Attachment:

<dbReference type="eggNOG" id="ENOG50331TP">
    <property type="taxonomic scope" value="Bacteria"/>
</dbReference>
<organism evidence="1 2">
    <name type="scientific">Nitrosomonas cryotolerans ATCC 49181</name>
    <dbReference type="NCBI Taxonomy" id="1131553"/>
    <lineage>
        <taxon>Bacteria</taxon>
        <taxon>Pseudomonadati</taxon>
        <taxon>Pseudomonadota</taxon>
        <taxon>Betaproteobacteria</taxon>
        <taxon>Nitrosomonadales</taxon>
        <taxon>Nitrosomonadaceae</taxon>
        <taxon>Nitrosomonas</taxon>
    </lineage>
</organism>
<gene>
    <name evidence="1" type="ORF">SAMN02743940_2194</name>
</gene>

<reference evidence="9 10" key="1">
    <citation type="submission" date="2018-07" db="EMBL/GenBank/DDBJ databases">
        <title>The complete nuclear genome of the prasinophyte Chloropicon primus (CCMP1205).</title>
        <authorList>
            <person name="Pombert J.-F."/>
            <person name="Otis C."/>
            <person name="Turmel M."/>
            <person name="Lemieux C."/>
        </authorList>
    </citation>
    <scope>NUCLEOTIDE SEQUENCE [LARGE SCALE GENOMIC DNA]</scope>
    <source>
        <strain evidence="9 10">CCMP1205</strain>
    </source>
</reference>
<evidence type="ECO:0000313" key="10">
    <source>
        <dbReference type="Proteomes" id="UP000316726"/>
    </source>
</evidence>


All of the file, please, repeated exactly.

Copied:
<dbReference type="eggNOG" id="ENOG50331TP">
    <property type="taxonomic scope" value="Bacteria"/>
</dbReference>
<organism evidence="1 2">
    <name type="scientific">Nitrosomonas cryotolerans ATCC 49181</name>
    <dbReference type="NCBI Taxonomy" id="1131553"/>
    <lineage>
        <taxon>Bacteria</taxon>
        <taxon>Pseudomonadati</taxon>
        <taxon>Pseudomonadota</taxon>
        <taxon>Betaproteobacteria</taxon>
        <taxon>Nitrosomonadales</taxon>
        <taxon>Nitrosomonadaceae</taxon>
        <taxon>Nitrosomonas</taxon>
    </lineage>
</organism>
<gene>
    <name evidence="1" type="ORF">SAMN02743940_2194</name>
</gene>

<reference evidence="9 10" key="1">
    <citation type="submission" date="2018-07" db="EMBL/GenBank/DDBJ databases">
        <title>The complete nuclear genome of the prasinophyte Chloropicon primus (CCMP1205).</title>
        <authorList>
            <person name="Pombert J.-F."/>
            <person name="Otis C."/>
            <person name="Turmel M."/>
            <person name="Lemieux C."/>
        </authorList>
    </citation>
    <scope>NUCLEOTIDE SEQUENCE [LARGE SCALE GENOMIC DNA]</scope>
    <source>
        <strain evidence="9 10">CCMP1205</strain>
    </source>
</reference>
<evidence type="ECO:0000313" key="10">
    <source>
        <dbReference type="Proteomes" id="UP000316726"/>
    </source>
</evidence>